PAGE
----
In a new campaign commercial that immediately prompted charges of immigrant-bashing, Gov. Pete Wilson uses footage of illegal immigrants scurrying across the border to dramatize a problem that the governor has put at the top of his political agenda.
The advertisement, which began airing Friday, describes the pressure Wilson has put on the federal government to tighten border enforcement and reimburse California for the costs of services for illegal immigrants.
"They keep coming," an announcer intones as the ad opens with black-and-white video of about a dozen Latino immigrants dodging cars at the border in San Ysidro. "Two-million illegal immigrants in California. The federal government won't stop them at the border, yet requires us to pay billions to take care of them."
The pictures and the words carry an ominous message that Wilson's critics said could inflame ethnic tensions, an allegation the governor's spokesmen denied. Several compared the ad to the famous 1988 George Bush commercial featuring Willie Horton, the black murderer furloughed by Massachusetts during the Administration of Gov. Michael Dukakis.
"Pete Wilson has found that immigrants can be used the way Willie Horton was used, and to some degree he's right," said Rep. Xavier Becerra (D-Los Angeles). "How many immigrants can vote? None. How many do you find contributing massive amounts of money to campaigns? None. It's a no-lose strategy for him."
With the image of foreigners streaming into California to take things that legal California residents consider their own--jobs, services and tax dollars--the commercial represents the Wilson campaign's latest effort to capitalize on the public's concern over illegal immigration.
That concern has risen during Wilson's term as hundreds of thousands of Californians have lost their jobs in the worst economic downturn since the Depression.
Wilson at times has said he admires the courage of immigrants who flee poverty for a better life in the United States. But none of that admiration is on display in this ad. Instead, viewers see Wilson assuring them he is doing all he can to tackle the problem.
He is doing it, Wilson says in the ad, "for Californians who work hard, pay taxes and obey the laws."
The phrase "They keep coming" that opens Wilson's ad applies in this case to illegal immigrants. But it is broad enough, Wilson's opponents said, to include everyone who is different from California's dwindling but politically dominant white majority.
"The word they is obviously a veiled reference to a specific group of people who tend to be perceived as having certain attributes in common," said Darry Sragow, campaign director for Democrat John Garamendi. "One of those attributes, of course, is that if they are illegal, they don't belong in this country. But in the perception of most voters, these people also are not white and don't speak English as a first language."
State Sen. Tom Hayden (D-Santa Monica), who is also seeking the Democratic nomination, said Wilson's ad uses the "language of scapegoating."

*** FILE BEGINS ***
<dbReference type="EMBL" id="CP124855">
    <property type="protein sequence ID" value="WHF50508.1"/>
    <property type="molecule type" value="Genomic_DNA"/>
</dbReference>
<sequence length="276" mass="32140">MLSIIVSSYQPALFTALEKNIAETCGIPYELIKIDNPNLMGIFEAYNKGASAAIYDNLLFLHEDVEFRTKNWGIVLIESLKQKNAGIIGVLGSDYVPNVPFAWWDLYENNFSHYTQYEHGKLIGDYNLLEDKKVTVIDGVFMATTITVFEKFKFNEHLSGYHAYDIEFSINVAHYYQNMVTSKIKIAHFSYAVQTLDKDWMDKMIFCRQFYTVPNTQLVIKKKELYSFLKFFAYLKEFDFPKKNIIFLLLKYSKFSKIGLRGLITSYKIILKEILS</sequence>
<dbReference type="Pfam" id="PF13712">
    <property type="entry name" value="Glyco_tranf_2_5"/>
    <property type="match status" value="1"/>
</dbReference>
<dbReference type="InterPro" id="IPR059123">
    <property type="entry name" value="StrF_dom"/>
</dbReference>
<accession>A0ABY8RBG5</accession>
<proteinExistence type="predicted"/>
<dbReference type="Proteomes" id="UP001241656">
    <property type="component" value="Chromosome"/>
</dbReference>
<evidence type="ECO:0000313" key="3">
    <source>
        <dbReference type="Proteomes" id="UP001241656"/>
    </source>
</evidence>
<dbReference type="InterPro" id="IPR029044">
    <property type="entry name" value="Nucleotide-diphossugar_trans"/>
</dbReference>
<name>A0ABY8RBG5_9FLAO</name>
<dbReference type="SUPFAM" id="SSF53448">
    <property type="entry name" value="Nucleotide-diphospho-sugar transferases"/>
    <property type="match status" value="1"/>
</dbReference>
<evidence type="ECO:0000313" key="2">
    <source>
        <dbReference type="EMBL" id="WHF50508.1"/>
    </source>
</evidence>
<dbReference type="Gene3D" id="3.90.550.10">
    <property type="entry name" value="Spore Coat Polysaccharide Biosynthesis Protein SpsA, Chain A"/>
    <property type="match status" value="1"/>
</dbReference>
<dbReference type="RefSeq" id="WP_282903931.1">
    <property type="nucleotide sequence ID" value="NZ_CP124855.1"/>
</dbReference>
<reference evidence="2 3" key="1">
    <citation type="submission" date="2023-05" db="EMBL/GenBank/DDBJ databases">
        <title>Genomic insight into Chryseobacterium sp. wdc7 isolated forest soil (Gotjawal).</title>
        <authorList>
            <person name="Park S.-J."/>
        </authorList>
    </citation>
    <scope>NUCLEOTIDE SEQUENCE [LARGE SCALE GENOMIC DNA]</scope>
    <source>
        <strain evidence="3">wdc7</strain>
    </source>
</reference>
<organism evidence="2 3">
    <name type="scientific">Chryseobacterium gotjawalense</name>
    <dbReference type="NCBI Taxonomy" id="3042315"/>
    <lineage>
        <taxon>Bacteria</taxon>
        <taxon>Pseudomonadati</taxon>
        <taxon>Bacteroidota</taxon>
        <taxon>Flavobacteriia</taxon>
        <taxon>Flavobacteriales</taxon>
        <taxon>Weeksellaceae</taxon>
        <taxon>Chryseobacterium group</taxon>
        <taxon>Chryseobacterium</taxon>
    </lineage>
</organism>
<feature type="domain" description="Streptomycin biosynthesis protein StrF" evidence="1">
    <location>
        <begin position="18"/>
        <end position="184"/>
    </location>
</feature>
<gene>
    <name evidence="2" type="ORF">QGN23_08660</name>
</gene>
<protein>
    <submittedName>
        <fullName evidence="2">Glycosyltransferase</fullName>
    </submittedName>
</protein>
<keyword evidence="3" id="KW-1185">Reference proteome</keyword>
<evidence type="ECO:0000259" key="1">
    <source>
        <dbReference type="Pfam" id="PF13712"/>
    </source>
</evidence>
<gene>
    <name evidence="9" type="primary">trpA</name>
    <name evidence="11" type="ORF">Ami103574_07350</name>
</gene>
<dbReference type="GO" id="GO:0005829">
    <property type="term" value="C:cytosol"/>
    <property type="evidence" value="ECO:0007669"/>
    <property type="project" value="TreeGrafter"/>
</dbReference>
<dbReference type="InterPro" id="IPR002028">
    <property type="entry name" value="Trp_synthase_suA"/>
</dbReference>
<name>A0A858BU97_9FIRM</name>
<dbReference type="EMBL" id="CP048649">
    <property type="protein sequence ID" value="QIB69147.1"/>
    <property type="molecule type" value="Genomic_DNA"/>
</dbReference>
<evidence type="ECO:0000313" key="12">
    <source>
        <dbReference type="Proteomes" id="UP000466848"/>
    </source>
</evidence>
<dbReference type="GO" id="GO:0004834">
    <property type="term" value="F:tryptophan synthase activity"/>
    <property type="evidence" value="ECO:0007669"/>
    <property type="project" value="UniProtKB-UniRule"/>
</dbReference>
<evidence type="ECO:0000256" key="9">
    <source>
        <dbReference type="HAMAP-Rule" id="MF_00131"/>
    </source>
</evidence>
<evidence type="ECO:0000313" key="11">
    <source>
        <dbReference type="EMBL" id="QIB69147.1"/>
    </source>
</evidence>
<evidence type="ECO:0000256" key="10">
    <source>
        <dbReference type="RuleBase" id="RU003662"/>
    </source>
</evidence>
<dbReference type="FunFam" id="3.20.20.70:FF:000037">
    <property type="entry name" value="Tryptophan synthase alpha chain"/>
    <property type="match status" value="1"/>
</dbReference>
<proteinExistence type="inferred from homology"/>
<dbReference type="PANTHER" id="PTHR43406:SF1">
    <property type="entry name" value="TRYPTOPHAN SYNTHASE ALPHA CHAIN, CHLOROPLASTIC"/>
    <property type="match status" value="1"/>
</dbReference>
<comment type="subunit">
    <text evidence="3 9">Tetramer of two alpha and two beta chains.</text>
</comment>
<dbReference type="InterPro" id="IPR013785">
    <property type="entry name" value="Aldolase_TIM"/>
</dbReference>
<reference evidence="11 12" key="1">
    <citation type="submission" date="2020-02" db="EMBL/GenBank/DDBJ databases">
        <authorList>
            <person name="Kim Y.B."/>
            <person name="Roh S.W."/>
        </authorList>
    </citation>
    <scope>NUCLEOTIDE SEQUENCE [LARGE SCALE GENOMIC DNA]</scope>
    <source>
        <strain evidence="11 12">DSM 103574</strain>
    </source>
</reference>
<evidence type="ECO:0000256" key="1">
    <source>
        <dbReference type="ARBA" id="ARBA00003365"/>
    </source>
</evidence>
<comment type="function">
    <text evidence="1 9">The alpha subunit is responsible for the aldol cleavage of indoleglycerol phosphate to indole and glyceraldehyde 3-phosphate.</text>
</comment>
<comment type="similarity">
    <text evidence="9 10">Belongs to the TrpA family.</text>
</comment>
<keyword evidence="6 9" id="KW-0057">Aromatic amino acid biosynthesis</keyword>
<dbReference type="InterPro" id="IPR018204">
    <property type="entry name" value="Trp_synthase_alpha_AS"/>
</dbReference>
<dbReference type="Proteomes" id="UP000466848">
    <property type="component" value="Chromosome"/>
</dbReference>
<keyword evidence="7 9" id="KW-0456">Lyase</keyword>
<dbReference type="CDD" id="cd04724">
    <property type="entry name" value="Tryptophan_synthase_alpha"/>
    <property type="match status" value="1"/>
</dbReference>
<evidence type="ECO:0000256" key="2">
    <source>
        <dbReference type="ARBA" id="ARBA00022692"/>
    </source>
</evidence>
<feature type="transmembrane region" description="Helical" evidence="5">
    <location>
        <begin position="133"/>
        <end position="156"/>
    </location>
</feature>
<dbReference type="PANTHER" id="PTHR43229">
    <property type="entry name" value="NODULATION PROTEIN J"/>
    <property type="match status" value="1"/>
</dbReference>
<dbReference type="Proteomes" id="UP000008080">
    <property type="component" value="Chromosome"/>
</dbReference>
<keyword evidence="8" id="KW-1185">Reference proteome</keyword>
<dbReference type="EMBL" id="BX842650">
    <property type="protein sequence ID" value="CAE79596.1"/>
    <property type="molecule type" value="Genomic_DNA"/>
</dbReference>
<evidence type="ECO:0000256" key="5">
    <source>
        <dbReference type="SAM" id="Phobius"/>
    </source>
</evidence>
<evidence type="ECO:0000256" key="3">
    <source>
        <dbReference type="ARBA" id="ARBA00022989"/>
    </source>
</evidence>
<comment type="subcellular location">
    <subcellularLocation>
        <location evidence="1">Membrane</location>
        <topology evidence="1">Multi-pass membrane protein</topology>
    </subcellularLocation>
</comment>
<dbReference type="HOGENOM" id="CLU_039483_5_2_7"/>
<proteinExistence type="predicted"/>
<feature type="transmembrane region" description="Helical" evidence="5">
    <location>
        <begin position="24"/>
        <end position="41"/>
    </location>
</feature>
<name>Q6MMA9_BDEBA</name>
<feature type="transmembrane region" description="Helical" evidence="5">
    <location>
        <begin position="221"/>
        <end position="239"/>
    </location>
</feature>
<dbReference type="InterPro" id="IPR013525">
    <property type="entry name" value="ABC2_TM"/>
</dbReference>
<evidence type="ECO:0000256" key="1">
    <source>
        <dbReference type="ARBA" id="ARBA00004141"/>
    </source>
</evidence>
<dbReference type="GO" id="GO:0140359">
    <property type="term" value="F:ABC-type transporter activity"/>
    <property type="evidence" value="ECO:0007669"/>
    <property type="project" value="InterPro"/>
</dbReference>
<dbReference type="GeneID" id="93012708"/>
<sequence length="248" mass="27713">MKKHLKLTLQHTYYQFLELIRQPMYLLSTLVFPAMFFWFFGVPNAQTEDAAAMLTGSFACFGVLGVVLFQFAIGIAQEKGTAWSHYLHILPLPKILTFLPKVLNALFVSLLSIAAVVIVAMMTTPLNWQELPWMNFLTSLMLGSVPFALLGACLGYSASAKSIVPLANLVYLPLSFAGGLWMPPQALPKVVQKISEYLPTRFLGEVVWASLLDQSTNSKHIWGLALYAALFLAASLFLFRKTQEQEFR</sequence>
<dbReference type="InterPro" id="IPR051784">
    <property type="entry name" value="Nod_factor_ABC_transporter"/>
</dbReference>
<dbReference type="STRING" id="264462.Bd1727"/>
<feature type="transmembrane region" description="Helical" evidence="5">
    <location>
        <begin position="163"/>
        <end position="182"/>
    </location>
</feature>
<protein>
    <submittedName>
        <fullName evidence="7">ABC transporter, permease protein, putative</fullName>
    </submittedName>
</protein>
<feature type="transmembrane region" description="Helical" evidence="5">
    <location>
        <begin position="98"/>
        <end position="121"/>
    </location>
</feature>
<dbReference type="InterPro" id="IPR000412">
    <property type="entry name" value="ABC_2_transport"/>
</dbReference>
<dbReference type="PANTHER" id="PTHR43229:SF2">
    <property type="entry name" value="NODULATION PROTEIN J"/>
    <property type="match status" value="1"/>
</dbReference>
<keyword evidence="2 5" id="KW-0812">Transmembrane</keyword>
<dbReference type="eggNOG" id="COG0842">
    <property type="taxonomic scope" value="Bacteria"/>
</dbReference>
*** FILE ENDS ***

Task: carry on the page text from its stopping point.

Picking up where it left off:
Hayden added: "It's as if some kind of alien 'them' is the primary cause of our education and unemployment and environmental problems."
In the ad, Wilson says that he wants to deny state services to illegal immigrants. But Wilson supports providing emergency health care to illegal immigrants, and he has not committed to trying to remove immigrants from public schools. He also vetoed a bill that would have required the deportation of illegal immigrants convicted of felonies and serving time in state prison.
Instead, Wilson wants the federal government to give California another $2.5 billion a year for education, health and prison programs and has led a bipartisan effort by California lawmakers to wrest that money from Congress.
Wilson also mentions the lawsuit he filed last month against the Clinton Administration and says that he has "sent the National Guard to help the Border Patrol." It does not also say that the federal government is paying most of the expenses for the 176 soldiers through a program meant to check international drug smuggling.
"He is trying to change the focus from his failed economic record to blaming immigrants for his reelection problems," said John Whitehurst, a spokesman for Democratic candidate Kathleen Brown.
All three Democratic candidates also criticized Wilson for failing in eight years as a U.S. senator to do anything to curb immigration and pointed out that Wilson sponsored legislation to make it easier for immigrant farm workers to enter the United States.
George Gorton, Wilson's campaign manager, said the commercial simply focuses on a problem about which the public already is concerned and tells the voters how the governor is addressing it. He denied that the ad has racial overtones or was designed to kindle fear.
"This is what you call a real commercial about real issues and it's exactly what a campaign ought to be about," Gorton said. "You don't create problems in politics. Problems are either there or they're not there. Picturing them is what you do."
The footage, Gorton said, understates the problem. "There are 2 million illegal aliens in California," he said. "That shows a few people."
Actually, federal officials at a recent conference in Sacramento put the number of illegal immigrants in the state at 1.3 million to 1.7 million.
Wilson press secretary Dan Schnur said the ad will run for about two weeks at a cost of about $1 million.